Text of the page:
Filing 214

ORDER granting 73 Motion for Partial Summary Judgment; denying 97 Motion for Partial Summary Judgment. Signed by CHIEF JUDGE STEPHAN P MICKLE on 3/31/11. (bkp)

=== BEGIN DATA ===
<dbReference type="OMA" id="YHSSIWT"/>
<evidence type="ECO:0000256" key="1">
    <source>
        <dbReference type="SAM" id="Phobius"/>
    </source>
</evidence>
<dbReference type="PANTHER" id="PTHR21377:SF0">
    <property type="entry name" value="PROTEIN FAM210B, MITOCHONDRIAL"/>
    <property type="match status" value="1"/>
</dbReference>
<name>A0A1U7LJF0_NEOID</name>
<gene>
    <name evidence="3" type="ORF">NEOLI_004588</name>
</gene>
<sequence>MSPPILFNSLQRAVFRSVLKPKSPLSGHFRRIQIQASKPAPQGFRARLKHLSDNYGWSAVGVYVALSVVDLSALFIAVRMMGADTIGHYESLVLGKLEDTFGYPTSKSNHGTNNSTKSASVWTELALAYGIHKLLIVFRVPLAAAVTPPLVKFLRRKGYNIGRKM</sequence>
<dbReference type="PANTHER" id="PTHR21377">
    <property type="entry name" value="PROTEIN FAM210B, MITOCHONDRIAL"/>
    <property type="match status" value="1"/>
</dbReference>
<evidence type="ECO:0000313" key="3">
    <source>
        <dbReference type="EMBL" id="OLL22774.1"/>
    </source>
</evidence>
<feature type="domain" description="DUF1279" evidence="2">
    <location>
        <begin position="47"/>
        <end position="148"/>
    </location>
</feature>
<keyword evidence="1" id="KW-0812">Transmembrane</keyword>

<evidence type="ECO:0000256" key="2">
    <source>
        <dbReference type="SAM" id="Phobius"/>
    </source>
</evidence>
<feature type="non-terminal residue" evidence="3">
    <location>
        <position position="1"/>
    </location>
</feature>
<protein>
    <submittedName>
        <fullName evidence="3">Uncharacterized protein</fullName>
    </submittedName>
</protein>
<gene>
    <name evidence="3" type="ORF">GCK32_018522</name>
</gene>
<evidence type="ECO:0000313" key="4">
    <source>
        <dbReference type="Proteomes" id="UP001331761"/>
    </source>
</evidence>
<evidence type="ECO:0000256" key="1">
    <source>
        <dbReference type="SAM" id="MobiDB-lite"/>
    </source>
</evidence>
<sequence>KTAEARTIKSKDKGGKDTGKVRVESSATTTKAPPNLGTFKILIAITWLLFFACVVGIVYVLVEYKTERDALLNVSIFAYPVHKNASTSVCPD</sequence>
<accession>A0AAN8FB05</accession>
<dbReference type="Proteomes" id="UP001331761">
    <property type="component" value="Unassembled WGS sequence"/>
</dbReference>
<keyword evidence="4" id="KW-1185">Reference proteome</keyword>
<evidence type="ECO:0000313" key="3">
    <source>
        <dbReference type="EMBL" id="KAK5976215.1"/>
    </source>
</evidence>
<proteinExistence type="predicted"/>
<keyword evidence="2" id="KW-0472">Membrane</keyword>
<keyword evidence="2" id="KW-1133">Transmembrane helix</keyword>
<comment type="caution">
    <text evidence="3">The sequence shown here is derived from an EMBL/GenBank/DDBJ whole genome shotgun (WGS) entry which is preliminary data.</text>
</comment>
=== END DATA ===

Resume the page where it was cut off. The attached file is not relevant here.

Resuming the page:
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Page 1 of 8 IN THE UNITED STATES DISTRICT COURT FOR THE NORTHERN DISTRICT OF FLORIDA GAINESVILLE DIVISION THE BARTRAM, LLC, Plaintiff, v. CASE NO.: 1:09-cv-00254-SPM/GRJ C.B. CONTRACTORS, LLC, and CAMBRIDGE BUILDERS & CONTRACTORS, LLC., Defendants. _____________________________/ ORDER ON CROSS MOTIONS FOR PARTIAL SUMMARY JUDGMENT THIS CAUSE comes before this Court on the parties' cross motions for partial summary judgment. At issue is whether a waiver of consequential damages included in the parties' construction contract prevents Plaintiff from obtaining some of the damages it is seeking from the defendant contractors. BACKGROUND Plaintiff, the Bartram, LLC, is the owner of the Bartram Apartments. Defendant C.B. Contractors, LLC, is the contractor who built the Bartram Apartments for Plaintiff. Defendant Cambridge Builders, LLC, is alleged to be an alter ego of C.B. Contractors, LLC. Page 2 of 8 In 2007, Plaintiff and CB Contractors, LLC, entered into a construction contract by which CB agreed to construct The Bartram Apartments. In furtherance of its obligations as a general contractor, CB entered into series of subcontracts for construction work. After the construction of the apartment complex was completed, Plaintiff noticed water damage allegedly caused by construction defects. Plaintiff is suing CB for various damages including "lost revenue . . . , increased finance costs, and diminution in value . . . ." Amended Complaint, doc. 36, ¶ 23. See also ¶¶ 28 and 33. The construction contract contains a waiver of consequential damages. Relying on the waiver, Defendants seek partial summary judgment to enforce the waiver and preclude Plaintiff from seeking consequential damages in the form of lost revenue, increased finance costs, and diminution of value. Plaintiff on the other hand argues that the waiver applies only during the construction phase of the contract and applies only if one of the parties terminates the contract. Plaintiff also argues that consequential damages should not include increased finance costs and diminution in value of the project. STANDARD FOR SUMMARY JUDGMENT Summary judgment is appropriate where "there is no genuine dispute as to any material fact and the movant is entitled to judgment as a matter of law." Fed. R. Civ. P. 56(a). The contract interpretation in this case does not involve CASE NO.: 1:09-cv-00254-SPM/GRJ Page 3 of 8 any disputed facts and thus presents an issue of law for the Court to decide. Smith v. State Farm Mu. Auto. Ins. Co., 231 So.2d 193, 194 (Fla. 1970). DISCUSSION The parties' contract is over 100 pages long and consists of an Agreement, General Conditions, Drawings, Specifications, Addenda, and other documents. The waiver relied upon by Defendants is in the General Conditions. It is taken from an American Institute of Architects standard form, Document A201-1997 General Conditions of Contract. Sections 4.3 through 4.5 of the General Conditions contain dispute resolution provisions. The waiver is found in section 4.3.10. It states: The Contractor and Owner waive Claims against each other for consequential damages arising out of or relating to this contract. This mutual waiver includes: 1. damages incurred by the Owner for rental expenses, for losses of use, income, profit, financing, business and reputation, and for loss of management or employee productivity or of the services of such persons, and damages incurred by the Contractor for principal office expenses including the compensation of personnel stationed there, for losses of financing, business and reputation, and for loss of profit except anticipated profit arising from the Work. This mutual waiver is applicable, without limitation, to all consequential damages due to either party's termination in accordance with Article 14. Nothing contained in this section 4.3.10 shall be deemed to preclude an award of liquidated damages, when applicable, or for damages or costs to repair third 2. CASE NO.: 1:09-cv-00254-SPM/GRJ Page 4 of 8 party property in accordance with the requirements of the Contract Document. Plaintiff contends that the waiver by its own terms in the second numbered paragraph applies only when the contract is terminated­"[T]he mutual waiver is applicable, without limitation, to all consequential damages due to either party's termination in accordance with Article 14." Plaintiff also argues that the waiver is limited by a provision in the Agreement section of the contract. Section 14.6.15 of the Agreement provides (underscoring supplied): During the Construction P]hase, Claims, disputes or other matters in question between the parties to this Agreement shall be resolved as provided in sections 4.3 through 4.5 of A201-1997, as modified by the Owner. According to Plaintiff, section 14.6.5 clarifies that the dispute resolution provisions in section 4.3 through 4.5, including the waiver, apply only during the construction phase. Plaintiff explains that the parties agreed in section 4.3 to an elaborate construction schedule and negotiated liquidated damages in lieu of consequential damages during the construction phase.1 Thus, Plaintiff argues, 1 Section 4.3.2 of the General Conditions states: Liquidated Damages shall be the sole Owner remedy for Contractor delay . . . for each day of inexcusable delay beyond a twenty-day (20) grace period after the Substantial Completion Milestone Dates as defined in this Agreement for each individual building. . . . Contractor acknowledges and agrees that the actual delay damages which the Owner will suffer in the event of a delay in achieving Substantial Completion of the Work are difficult, if not impossible to determine, and that the Liquidated Damages CASE NO.: 1:09-cv-00254-SPM/GRJ Page 5 of 8 the waiver of consequential damages applies only during the construction phase because liquidated damages were provided in their place. In construing the terms of the contract, the court will give effect to the plain language when that language is clear and unambiguous. Equality Life Style Prop., Inc. v. Fla. Mowing & Landscape Serv., Inc., 556 F.3d 1232, 1241 (11th Cir. 2009). Here, the waiver of consequential damages in section 4.3.10 is clear and unambiguous. An ordinary person reading the provision would understand that he was contracting away the right to recover consequential damages from the other party. The waiver is clearly written and unequivocal. It contains no limitation for when it applies. The waiver is valid and enforceable under Florida law. See Cooper v. Meridian Yachts, 575 F.3d 1151, 1167 (11th Cir. 2009) (applying Florida law on waiver of damages). Although Plaintiff argues that the waiver only applies to termination, the plain language of the contract says otherwise. The waiver applies "without limitation." 4.3.10 at ¶ 2. Plaintiff also argues that the waiver must be limited to disputes during the construction phase, otherwise it would conflict with section 14.6.15 of the agreement. This argument is unavailing. The fact that section 14.6.15 of the agreement expressly applies the waiver during the construction phase does not conflict with a broad application of described above are a fair and reasonable estimate of the delay damages which the Owner is expected to suffer in the event of such delay. CASE NO.: 1:09-cv-00254-SPM/GRJ Page 6 of 8 the waiver to post-construction disputes. Instead, the section clarifies that the waiver applies even during the construction phase, thereby leaving the liquidated damages provision as the sole remedy for construction delays. The section clarifies that despite the provision of liquidated damages, consequential damages in other forms remain subject to the waiver. See Larry R. Leiby, Florida Construction Law Manual, § 7:42 (2010-2011 ed.) ("For clarity, if there is both a waiver of consequential damages and a provision for liquidated damages for delay, the contract should recite that the liquidated damages in the contract is a limited exception to the waiver of consequential damages."). Having found that the waiver of consequential damages applies broadly and encompasses the parties' post-construction claims, it remains to be determined if Plaintiff's prayer for lost revenue, increased finance costs, and diminution of value constitute consequential damages. Plaintiff makes no argument concerning lost revenue. With regard to financing costs and diminution of value, Plaintiff contends that they are not consequential damages. Plaintiff argues that the waiver applies by its terms only to "losses of financing" as opposed to the increased costs of financing. The list of consequential damages in the waiver, however, is non-exhaustive. Wal-Mart Stores, Inc. v. S.C. Nestel, Inc., 1:07-cv-0470-LJM-JMS, 2010 WL 1190534 (S.D. Ind. Mar. 23, 2010). The waiver does not limit its applicability to the examples CASE NO.: 1:09-cv-00254-SPM/GRJ Page 7 of 8 specifically listed. Under generally recognized canons of construction2, increased financing costs are included in the waiver because they are substantially similar to losses of financing.3 Furthermore, interest and finance costs are generally considered to be consequential damages under Florida law. Blair v. A.E.G.I.S. Corp., 523 So.2d 1186, 1189 (Fla. 2d DCA 1988) (applying Florida UCC). Likewise, diminution of value under Florida law is deemed to be a consequential damage. See Rollings, Inc. v. Butland, 951 So.2d 860, 870 (Fla. 2d DCA 2006) (applying FDUTPA bar on consequential damages to exclude diminution of value). Furthermore, since loss of use, income, and profit are included in the waiver, calculating the diminution of value poses extreme difficulties even if not specifically included in the waiver. See S. Gregory Joy, Eugene J. Heady, Suzanne Karbarz Rovner, and Ridgely J. Jackson, Alternative Clauses to Standard Construction Contracts, § 8.22 (2010) ("[T]he market value of a commercial property is often based on its ability to generate rents or income, 2 "The principle of ejusdem generis provides that where general words follow an enumeration of specific words, the general words are construed as applying to the same kind or class as those that are specifically mentioned." Castillo v. State Farm Fla. Ins. Co., 971 So. 2d 820, 822 (Fla. 3d DCA 2007). The costs of financing in this case may have also been caused by lost profits and rents due to construction defects, which were specifically included in the waiver. This sets the costs of financing apart from extended financing costs that flow from construction delay, which are considered to be direct damages. See Chestnut Hill Dev. Corp. v. Otis Elevator Co., 739 F.Supp. 692, 702 (D.Mass. 1990) (extended financing costs due to construction delay are direct damages). CASE NO.: 1:09-cv-00254-SPM/GRJ 3 Page 8 of 8 but if the loss of such rents or income is deemed "consequential," the contractual waiver of consequential damages in the A201 might impair the ability of the court to calculate the reduced market value of the project in a way that furnishes compensation that the owner expects."). Accordingly, the Court finds that Plaintiff cannot recover for diminution of value to the extent the diminution includes loss of use, income, or profit. Based on the foregoing, it is ORDERED AND ADJUDGED: 1. Defendants' motion for partial summary judgment (doc. 73) is granted. Plaintiff is precluded by the waiver of consequential damages from recovering lost revenue, increased finance costs, and diminution of value (to the extent it is based on loss of use, income, or profit). 2. Plaintiff's motion for partial summary judgment (doc. 97) is denied. DONE AND ORDERED this 31st day of March, 2011. s/ Stephan P. Mickle Stephan P. Mickle Chief United States District Judge CASE NO.: 1:09-cv-00254-SPM/GRJ